Kampelman: tough dealer
Max Kampelman sits down at the table in Geneva today with a wealth of negotiating experience at his fingertips. And through his recent promotion as counselor to the State Department, he also has more clout. Mr. Kampelman, the son of a Bronx hat salesman, began his public career as an organizer for the International Ladies' Garment Workers' Union in the 1930s. A Democrat who kept far away from leftist and communist sympathizers, he fought the communist movement within the union. Granted conscientious objector status during World War II, Kampelman wrote his doctoral dissertation on communist attempts to control the Congress of Industrial Organizations.
Kampelman joined the Senate staff of Hubert Humphrey in 1949. He remained one of Mr. Humphrey's closest advisers for six years before going into private legal practice.
President Jimmy Carter put Kampelman in charge of the American delegation to ``follow up'' talks on the 1975 Helsinki agreements signed by Soviet leader Leonid Brezhnev and former President Gerald Ford. As ambassador to the European Security Conference in Madrid, Kampelman was reappointed to that post by President Reagan and conducted negotiations among 35 nations for almost three years, until 1983. By his own estimates, Kampelman spent a total of nearly 400 hours in private discussions with the Soviets. During this time, he earned kudos from Republicans and Democrats alike for his sharp criticism of the Soviet Union.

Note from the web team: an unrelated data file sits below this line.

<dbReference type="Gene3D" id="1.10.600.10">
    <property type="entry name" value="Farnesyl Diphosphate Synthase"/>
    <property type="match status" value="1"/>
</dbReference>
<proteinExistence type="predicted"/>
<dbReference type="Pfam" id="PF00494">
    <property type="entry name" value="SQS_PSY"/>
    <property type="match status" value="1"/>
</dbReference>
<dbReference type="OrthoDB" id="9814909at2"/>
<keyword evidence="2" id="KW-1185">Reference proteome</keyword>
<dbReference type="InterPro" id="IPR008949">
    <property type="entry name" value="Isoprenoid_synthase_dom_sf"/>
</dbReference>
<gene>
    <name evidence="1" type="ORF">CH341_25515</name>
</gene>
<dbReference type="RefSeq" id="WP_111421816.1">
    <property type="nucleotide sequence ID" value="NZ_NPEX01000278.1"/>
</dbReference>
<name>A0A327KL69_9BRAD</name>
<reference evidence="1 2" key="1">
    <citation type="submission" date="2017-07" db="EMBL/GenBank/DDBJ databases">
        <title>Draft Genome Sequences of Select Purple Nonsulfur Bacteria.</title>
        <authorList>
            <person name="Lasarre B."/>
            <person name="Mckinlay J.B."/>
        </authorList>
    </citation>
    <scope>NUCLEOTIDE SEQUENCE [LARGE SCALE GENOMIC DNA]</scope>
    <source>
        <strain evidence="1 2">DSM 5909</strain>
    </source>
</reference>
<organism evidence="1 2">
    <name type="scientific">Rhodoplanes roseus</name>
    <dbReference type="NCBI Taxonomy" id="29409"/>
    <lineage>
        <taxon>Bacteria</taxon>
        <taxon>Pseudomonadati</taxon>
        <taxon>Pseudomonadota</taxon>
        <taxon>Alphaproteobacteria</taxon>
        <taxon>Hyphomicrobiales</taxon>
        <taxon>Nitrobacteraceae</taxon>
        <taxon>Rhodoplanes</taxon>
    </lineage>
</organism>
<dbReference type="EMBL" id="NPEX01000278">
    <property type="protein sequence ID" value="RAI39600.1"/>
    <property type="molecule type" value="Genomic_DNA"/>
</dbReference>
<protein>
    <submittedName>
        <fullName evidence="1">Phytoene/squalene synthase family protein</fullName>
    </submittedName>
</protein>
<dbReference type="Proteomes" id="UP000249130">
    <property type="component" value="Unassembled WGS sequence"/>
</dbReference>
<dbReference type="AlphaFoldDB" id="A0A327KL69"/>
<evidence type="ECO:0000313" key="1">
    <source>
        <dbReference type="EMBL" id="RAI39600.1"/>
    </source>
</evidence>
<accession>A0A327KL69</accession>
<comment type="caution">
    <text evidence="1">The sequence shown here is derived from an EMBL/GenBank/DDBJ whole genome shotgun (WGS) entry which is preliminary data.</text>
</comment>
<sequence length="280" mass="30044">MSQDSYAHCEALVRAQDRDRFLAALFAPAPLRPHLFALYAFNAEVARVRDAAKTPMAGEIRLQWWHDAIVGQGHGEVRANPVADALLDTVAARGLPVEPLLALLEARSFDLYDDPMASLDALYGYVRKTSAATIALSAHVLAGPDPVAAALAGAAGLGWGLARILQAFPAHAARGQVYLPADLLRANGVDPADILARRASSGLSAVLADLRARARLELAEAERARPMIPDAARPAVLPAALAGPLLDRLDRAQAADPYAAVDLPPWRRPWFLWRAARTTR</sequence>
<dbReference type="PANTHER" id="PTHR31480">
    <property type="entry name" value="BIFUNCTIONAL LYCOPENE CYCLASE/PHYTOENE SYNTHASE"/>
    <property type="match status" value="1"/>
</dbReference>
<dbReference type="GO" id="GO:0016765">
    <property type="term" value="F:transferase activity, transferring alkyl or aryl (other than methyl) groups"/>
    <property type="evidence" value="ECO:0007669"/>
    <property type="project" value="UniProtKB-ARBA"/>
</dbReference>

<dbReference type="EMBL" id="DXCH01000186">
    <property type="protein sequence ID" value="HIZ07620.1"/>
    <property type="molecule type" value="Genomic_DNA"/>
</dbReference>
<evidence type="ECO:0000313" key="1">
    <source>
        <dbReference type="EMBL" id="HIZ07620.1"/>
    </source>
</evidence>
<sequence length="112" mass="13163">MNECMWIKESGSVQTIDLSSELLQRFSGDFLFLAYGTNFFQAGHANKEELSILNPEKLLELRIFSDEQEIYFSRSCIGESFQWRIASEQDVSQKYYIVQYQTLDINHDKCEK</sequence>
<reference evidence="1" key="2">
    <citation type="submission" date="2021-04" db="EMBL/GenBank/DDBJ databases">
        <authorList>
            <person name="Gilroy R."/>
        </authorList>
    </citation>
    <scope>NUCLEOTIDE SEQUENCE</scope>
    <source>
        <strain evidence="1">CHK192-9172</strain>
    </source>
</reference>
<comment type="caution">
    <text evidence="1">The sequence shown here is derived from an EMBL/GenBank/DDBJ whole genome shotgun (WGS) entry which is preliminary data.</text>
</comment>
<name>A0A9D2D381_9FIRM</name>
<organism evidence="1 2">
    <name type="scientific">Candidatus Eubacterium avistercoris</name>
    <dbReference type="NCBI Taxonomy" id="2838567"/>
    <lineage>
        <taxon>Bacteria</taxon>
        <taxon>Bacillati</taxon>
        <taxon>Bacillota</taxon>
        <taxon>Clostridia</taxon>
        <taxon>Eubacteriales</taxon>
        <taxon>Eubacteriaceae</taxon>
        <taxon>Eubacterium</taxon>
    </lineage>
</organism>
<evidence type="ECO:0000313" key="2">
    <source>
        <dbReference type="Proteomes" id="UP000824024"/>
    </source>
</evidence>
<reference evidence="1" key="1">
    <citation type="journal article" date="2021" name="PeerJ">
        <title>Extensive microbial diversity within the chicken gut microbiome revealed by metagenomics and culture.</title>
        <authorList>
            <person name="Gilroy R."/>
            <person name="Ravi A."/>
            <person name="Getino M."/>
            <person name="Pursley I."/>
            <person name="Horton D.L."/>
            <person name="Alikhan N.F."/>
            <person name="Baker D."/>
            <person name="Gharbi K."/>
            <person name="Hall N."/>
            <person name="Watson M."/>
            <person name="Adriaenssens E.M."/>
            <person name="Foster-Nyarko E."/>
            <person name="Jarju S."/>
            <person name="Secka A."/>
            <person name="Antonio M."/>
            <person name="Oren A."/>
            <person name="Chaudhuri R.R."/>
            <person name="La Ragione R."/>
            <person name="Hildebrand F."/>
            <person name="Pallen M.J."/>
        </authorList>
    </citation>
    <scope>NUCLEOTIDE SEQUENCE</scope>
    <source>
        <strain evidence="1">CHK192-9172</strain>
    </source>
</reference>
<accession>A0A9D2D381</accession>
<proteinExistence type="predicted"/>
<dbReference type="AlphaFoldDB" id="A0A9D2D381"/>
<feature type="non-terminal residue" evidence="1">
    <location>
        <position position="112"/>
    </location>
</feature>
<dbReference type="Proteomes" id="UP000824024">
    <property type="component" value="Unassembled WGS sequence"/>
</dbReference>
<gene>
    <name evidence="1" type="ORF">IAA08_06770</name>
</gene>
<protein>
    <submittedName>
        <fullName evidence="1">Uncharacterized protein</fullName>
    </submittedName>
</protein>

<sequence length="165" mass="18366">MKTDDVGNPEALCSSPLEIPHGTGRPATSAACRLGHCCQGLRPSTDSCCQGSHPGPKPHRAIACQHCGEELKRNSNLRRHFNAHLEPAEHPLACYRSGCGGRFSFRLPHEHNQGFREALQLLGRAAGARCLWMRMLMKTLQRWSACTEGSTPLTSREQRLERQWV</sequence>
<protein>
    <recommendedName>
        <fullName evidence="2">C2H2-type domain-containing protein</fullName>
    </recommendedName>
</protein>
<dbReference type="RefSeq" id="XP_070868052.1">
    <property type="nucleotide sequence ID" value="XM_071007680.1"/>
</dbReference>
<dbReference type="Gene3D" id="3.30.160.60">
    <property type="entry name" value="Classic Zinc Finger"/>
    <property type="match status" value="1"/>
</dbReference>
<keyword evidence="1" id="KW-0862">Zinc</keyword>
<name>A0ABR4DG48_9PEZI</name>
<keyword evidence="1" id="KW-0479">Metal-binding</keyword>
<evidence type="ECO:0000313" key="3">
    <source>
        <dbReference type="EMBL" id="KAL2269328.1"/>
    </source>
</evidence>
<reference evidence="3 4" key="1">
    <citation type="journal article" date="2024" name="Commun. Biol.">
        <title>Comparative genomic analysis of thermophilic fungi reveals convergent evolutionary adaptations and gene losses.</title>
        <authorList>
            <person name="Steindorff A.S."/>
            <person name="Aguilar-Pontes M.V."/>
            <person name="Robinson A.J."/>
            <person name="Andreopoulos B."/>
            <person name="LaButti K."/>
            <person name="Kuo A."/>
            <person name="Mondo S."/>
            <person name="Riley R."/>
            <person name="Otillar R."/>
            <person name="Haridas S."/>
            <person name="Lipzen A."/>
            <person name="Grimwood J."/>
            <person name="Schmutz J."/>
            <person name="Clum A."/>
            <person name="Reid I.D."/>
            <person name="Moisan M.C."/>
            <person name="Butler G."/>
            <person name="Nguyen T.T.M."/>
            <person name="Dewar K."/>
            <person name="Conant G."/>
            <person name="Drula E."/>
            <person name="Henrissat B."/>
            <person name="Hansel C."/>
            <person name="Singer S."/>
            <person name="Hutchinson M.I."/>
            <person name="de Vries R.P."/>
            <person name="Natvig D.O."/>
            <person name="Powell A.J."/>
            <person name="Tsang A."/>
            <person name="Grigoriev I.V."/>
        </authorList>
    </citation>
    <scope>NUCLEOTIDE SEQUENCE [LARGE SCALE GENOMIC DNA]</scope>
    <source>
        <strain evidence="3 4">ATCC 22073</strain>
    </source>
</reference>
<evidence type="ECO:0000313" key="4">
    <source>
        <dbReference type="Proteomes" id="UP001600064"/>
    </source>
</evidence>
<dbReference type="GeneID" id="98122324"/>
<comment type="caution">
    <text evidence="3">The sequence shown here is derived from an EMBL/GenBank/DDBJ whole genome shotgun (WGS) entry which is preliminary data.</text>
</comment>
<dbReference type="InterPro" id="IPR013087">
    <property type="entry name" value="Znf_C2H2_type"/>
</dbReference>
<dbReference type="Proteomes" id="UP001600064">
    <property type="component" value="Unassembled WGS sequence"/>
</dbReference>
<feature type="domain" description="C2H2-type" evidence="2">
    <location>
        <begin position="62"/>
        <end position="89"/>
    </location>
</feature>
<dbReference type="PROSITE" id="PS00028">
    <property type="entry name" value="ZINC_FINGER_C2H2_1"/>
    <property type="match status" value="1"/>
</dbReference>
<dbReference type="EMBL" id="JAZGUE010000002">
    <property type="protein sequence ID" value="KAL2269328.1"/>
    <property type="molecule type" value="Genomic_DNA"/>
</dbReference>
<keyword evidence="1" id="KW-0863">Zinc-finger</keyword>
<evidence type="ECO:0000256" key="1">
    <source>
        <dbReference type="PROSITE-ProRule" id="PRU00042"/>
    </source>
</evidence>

Kampelman has since made six trips abroad for the State Department, including stops in El Salvador. He has advised former Democratic presidential candidate Walter Mondale and acted as legal adviser to Attorney General Edwin Meese during inquiry into Mr. Meese's finances.